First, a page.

Planet Coaster Makes a Smooth Transition to Consoles In Hands-On Preview

Planet Coaster Makes a Smooth Transition to Consoles In Hands-On Preview

Planet Coaster is coming to consoles this holiday, and I got a hands-on demo of the upcoming PS4, PS5, Xbox One and Xbox Series X port.

Recently, I had the chance to go hands-on with Frontier Game’s upcoming console port of the popular theme park creator, Planet Coaster. So how well has this previously PC exclusive franchise faired making the jump to consoles?

As a child born in the late 80s, one of my favorite PC games was Roller Coaster Tycoon. A product born out of the popularity of other simulation-lite titles, such as Sim City, and the fun and wonder of theme parks. I have fond memories of playing it on my home computer, and it was always a big deal on days in middle school when we got to go to the computer lab and play Roller Coaster Tycoon. Supposedly it was to teach us a lesson or something. I hadn’t had any previous experience playing Planet Coaster before, so when I dove into the new console version for the first time, I was immediately flooded by sweet, sweet nostalgia.

For those unfamiliar, released initially towards the end of 2016, Planet Coaster puts you in the shoes of a theme park tycoon, tasked with creating the best roller coaster park the world has ever seen. Carefully balancing pricing with attractions, staff, and beautiful scenery to attract the most guests you can while netting you as high of profits you can in the process. Visually speaking, even though I was playing over the remote-in client Parsec for the demo, it was still easy to see that the visuals have a stylized look mixed with realistic-looking environments, creating a dream-like experience. A substantial upgrade from the old games I played in my youth.

Having no experience with the PC version of Planet Coaster, I went in without any muscle memory that could distort or throw me off as I learned and got used to the controls on the Xbox One controller I used to play. Moving around the park was relegated to the left joystick while rotating the camera left to the right. It was a reasonably standard mapping and was easy to pick up as much of the game is menu-based, from checking your rides, placing new rides and attending to the visitors, with swapping tabs quickly done via the left and right bumpers, with zooming in and out left to the triggers. It was a comfortable experience, and while I know I could have done somethings probably faster with a mouse and keyboard, I never felt myself fighting with the controls.

The user interface has been redone with this new port, streamlining the look and making it more console-friendly. Various radial menus have been added to help facilitate quickly accessing features and menus, in as few button presses as possibles. These new menus combine with the tutorial mode made learning the experience painless and quick to pick up.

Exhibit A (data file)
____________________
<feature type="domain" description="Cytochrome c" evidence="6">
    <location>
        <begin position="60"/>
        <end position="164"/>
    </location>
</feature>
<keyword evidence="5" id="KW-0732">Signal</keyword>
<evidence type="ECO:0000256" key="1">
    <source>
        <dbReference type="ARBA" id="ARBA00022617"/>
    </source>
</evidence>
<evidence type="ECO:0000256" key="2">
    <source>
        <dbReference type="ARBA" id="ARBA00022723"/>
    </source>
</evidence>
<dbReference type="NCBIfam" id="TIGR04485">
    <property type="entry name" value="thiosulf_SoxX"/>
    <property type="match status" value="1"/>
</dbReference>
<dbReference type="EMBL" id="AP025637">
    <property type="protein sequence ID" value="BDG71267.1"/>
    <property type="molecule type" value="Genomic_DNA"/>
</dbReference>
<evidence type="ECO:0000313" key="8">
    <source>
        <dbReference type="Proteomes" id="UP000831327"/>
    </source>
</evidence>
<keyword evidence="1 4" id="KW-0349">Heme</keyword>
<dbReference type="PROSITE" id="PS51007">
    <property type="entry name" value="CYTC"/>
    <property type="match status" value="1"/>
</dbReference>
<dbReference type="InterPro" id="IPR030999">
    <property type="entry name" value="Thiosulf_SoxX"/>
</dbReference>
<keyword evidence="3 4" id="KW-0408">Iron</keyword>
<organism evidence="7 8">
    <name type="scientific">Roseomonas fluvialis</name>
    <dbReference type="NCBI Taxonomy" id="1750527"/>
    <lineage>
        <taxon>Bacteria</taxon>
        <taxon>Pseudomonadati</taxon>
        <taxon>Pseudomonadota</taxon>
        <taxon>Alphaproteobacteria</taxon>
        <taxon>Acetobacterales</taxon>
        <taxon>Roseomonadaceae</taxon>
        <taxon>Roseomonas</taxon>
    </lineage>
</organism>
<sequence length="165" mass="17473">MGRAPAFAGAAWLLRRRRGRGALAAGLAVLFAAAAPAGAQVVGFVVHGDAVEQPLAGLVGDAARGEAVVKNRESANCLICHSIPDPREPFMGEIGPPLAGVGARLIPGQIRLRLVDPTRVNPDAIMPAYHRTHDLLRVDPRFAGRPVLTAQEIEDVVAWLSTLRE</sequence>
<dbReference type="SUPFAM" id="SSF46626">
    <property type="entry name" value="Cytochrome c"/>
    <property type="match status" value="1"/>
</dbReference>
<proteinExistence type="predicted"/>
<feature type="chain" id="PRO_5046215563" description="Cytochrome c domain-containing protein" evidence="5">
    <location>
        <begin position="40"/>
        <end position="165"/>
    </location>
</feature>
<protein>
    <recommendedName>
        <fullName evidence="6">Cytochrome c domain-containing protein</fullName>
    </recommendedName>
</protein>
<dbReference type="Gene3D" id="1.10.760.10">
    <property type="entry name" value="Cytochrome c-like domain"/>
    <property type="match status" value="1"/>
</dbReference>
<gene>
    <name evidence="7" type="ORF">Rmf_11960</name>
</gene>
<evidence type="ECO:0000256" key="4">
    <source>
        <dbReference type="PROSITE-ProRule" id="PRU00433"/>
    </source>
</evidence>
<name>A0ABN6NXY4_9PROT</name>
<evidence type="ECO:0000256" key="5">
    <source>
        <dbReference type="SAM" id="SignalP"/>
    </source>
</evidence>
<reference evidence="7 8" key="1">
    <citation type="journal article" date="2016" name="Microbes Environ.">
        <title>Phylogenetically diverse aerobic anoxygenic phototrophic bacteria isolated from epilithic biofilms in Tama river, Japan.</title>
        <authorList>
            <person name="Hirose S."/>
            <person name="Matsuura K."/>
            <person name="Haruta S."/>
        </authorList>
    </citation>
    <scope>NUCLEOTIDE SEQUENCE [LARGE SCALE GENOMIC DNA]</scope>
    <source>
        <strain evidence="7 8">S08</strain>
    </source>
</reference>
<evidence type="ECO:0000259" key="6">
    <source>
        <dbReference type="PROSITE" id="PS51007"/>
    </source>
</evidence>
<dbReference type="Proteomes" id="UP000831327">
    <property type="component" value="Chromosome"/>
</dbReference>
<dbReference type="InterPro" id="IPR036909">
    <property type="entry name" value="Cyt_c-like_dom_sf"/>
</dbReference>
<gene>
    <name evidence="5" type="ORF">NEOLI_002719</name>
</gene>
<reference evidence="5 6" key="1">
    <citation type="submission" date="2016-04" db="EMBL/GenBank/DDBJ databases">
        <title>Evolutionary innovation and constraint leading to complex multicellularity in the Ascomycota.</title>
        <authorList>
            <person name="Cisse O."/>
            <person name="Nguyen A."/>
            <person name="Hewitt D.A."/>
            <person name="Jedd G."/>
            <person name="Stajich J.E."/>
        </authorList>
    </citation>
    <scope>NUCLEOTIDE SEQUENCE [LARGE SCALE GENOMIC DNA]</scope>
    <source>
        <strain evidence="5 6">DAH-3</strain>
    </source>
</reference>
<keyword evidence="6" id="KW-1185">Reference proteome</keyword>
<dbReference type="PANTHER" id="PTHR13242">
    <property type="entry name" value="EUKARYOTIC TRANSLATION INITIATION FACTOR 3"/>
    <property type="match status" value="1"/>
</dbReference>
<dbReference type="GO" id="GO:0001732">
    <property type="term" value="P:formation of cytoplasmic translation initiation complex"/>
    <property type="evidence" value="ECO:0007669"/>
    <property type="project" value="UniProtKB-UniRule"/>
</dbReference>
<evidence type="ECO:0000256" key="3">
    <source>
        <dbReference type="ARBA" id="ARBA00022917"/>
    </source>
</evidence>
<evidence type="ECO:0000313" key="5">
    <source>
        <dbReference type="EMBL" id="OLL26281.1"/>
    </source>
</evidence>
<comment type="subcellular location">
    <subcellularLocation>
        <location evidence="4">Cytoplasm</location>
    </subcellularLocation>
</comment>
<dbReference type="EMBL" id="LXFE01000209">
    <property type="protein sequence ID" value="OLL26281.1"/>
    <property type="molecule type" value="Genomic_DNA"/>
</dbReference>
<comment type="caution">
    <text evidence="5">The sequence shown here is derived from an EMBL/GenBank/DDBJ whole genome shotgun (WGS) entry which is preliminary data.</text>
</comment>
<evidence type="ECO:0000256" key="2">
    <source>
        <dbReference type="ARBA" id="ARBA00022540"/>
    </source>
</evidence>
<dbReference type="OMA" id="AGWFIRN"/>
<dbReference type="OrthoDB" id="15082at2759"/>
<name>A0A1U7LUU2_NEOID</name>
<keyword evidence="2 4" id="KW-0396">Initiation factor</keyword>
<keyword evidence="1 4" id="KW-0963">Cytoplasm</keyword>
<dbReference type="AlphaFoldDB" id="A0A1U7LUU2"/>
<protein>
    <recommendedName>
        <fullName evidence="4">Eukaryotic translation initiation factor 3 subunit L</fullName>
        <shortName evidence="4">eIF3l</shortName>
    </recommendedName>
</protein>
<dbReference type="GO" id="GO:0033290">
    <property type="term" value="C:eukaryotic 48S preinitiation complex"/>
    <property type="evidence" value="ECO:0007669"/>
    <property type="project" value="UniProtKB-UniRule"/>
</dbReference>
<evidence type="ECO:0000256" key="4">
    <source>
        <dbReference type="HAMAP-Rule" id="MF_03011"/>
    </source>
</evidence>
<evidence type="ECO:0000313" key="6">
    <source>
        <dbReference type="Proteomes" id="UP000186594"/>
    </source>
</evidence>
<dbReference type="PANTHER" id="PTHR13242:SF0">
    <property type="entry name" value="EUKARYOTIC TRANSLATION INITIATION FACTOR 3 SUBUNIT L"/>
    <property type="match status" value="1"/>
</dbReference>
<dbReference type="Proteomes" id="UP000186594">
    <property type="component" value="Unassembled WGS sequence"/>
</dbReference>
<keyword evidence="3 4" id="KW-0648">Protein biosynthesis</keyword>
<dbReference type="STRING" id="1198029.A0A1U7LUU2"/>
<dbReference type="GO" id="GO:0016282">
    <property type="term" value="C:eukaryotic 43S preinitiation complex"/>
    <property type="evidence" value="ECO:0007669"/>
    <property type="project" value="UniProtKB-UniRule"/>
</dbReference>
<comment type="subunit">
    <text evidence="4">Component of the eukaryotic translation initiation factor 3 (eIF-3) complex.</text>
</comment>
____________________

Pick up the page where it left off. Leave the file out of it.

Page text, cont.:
During the demo, I was able to talk a bit with the developers behind this upcoming port about what players can expect this holiday with the release. Planet Coaster will be coming to both the current generation of systems as well as this falls PlayStation 5 and Xbox Series X. However, the developers were shy and not ready to say what performance they were aiming for, especially with the next-gen platforms.

One aspect they were clear to point out those, was whether or not the fan-created content (where you can design your rides, park decor, etc.) would be shareable between platforms. Unfortunately, PC, PlayStation, and Xbox players will all exist in their separate ecosystems, only being able to share creations amongst themselves. The console versions will be able to share between generations (PS4 with PS5, Xbox One with Series X), but there would be no cross-pollination. Creators on Microsoft’s systems won’t be getting anything from PC players or Sony players.

As much of a bummer as this fact is, it isn’t all that surprising. We have undoubtedly come a long way in the current generation to propagate and grow the notion of cross-platform unity, but this example shows that we still have hurdles to climb. Frontier gave the reasoning that it was to allow each group of players to grow and develop on their own, much like the PC players did. This sounds more like PR speak to me, but with no firm information on a reason, all we know are the developer’s reasons.

Coming away from the demo, I was excited to play more of Planet Coaster. It reignited my urge to explore the genre and reminded me of just how much I loved building theme parks.


Planet Coaster will be available on PS4, PS5, Xbox One, and Xbox Series X this Holiday, but if you don’t want to wait, you can currently snag Planet Coaster on PC right now via Steam.